My first Thanksgiving after I left America was sad and lonely. I hadn’t yet made friends of my own in Seoul and was too shy to interpose myself into the naturally unfolding plans of my new acquaintances. The school where I taught had only a few foreign teachers at that point, and most of them were Canadian and had finished Thanksgiving weeks earlier. But I wasn’t going to let any of that stop me from having a delicious meal. So, on November 22, 2007, having researched good restaurants in convenient neighborhoods, I decided to try an Italian place in Daehak-ro where, apparently, Bill Clinton had once dined.
Unfortunately, my navigation skills were not up to the job–this was before smartphones and map apps–so I ended up at a random but nice-looking Italian restaurant, where the menu was in Korean and Italian. Not able to speak either at the time, I asked the waiter for a recommendation and waited for my meal with anticipation. Unfortunately, when my pasta arrived, the tomato sauce and noodles were topped with crab meat and roe–not appetizing to me in that combination at any time, but an especial let-down on a holiday whose food traditions are based on the familiar.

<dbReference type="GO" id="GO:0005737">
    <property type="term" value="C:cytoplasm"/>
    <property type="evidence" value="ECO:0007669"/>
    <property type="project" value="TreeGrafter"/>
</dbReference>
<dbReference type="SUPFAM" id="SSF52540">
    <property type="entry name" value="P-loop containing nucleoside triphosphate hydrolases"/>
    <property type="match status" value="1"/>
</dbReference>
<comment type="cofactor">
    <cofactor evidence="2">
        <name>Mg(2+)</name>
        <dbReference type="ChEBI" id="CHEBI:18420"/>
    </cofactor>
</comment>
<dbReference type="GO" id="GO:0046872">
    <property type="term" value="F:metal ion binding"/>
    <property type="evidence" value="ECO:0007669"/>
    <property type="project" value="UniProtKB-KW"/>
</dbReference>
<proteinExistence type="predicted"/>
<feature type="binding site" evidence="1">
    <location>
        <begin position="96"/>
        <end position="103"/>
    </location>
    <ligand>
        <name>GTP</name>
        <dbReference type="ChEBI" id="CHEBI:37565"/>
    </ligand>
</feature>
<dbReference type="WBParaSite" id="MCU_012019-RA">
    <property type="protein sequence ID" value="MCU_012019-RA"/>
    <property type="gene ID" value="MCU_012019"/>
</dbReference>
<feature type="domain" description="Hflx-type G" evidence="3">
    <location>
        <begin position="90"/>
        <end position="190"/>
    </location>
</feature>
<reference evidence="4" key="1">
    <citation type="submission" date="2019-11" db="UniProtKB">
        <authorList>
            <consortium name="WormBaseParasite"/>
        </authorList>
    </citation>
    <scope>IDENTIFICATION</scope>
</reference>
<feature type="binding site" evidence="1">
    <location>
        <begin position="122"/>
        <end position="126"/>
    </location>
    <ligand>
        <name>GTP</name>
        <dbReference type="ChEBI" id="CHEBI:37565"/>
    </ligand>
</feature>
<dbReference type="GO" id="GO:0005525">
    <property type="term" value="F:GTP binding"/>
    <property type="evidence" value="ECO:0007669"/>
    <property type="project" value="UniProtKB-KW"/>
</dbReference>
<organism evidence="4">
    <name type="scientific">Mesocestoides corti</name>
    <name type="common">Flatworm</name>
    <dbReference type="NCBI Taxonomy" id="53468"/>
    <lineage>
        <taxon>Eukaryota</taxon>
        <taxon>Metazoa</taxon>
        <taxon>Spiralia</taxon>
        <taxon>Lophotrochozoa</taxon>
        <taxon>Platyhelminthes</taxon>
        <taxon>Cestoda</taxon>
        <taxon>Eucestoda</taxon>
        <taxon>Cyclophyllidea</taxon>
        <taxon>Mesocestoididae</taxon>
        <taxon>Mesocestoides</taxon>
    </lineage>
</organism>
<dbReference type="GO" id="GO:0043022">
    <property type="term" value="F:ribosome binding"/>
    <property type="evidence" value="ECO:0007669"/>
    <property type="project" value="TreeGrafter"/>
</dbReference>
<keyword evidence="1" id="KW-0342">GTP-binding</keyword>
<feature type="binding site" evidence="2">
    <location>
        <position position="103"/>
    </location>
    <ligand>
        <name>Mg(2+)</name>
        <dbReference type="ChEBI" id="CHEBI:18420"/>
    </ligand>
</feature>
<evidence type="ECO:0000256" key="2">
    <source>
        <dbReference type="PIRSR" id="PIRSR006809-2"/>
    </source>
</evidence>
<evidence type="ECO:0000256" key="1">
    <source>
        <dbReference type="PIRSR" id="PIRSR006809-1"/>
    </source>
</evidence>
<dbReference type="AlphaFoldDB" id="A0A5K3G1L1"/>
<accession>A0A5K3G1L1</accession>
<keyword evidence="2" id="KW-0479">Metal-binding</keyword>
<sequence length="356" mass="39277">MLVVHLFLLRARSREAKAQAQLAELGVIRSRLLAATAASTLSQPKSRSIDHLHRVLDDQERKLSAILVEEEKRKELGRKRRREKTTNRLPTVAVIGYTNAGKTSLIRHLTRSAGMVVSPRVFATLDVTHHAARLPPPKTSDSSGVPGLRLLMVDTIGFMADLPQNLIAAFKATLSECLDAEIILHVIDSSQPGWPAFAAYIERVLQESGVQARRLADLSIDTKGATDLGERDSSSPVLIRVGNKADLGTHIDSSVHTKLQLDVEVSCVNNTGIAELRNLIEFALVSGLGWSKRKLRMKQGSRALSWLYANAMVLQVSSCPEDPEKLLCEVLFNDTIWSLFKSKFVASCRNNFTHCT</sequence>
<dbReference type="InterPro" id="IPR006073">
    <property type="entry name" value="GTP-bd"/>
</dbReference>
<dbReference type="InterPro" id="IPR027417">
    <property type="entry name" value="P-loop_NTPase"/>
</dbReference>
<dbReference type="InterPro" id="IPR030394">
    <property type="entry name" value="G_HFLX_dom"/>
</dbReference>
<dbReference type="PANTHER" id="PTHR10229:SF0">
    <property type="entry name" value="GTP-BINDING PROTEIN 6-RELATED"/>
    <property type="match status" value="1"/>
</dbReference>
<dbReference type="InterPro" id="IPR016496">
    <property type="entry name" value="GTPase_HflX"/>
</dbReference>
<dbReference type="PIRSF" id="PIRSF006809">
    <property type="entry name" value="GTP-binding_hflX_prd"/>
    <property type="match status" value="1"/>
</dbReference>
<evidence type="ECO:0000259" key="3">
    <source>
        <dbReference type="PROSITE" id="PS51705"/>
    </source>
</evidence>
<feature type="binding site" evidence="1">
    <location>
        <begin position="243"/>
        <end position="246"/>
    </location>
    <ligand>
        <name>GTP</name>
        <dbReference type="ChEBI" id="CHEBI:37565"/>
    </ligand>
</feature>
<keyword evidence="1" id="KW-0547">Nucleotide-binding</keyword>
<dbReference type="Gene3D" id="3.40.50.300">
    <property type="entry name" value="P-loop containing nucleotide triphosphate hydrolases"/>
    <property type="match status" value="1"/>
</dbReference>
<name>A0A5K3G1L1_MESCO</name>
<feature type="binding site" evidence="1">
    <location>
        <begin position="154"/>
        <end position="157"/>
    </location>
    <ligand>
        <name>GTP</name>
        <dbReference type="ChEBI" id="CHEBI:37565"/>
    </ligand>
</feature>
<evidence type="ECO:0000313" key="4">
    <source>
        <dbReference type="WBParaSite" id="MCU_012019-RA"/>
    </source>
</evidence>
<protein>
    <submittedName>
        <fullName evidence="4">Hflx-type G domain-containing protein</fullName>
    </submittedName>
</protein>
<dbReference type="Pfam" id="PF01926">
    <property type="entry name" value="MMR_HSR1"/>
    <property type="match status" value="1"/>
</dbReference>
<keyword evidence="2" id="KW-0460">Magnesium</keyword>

Thursday was my first Thanksgiving in America since 2006, and although I didn’t spend it with my family (aside from Mr. Kim), I was so happy to celebrate it in America. I love cooking and big projects and traditions, so Thanksgiving is the perfect holiday for me. Add in that it’s the start of the Christmas season (more cooking, big projects, and traditions!) and that my birthday is always within a few days of Thanksgiving, and really there is nothing else I could ask for.
Since that first year away, my Thanksgivings–especially in Korea–have been full of fellowship with friends and coworkers, and usually more wine than was good for me. There were people from all over at these events–always at least Korea, Canada and the US, but sometimes from Ireland, England and other countries as well. I’m usually pretty actively accepting of others’ traditions–I’ve eaten kimchi stew and rice for breakfast in Korea, drank giant mugs of milky tea every morning in London, and even bowed to a statue of Hanuman in Gujarat, India–and I love the opportunity to share my own valued traditions with others.
This year, I got to have two Thanksgivings. The ESL program where I volunteer had one on Tuesday, and I got to try some new foods we don’t have in the South, like corn pudding, which was way more delicious than it sounds. With me were adults young and old, from all over the world, and I learned that Shanghai men make the best husbands and that Benjamin Franklin called male turkeys Tom because Thomas Jefferson supported the eagle over the turkey for the national bird.
At home, we decided at the last minute to cook a turkey and invited over people who didn’t have other plans. In the end, although smaller, the celebration didn’t look too different from the ones in Korea: Me, Mr. Kim, a recently-arrived Korean PhD student, another PhD student who’s Korean-Canadian and her Californian-Virginian boyfriend. Sharing is one of the main points of Thanksgiving, so I’m thankful I’ve had so many opportunities this year and in previous ones.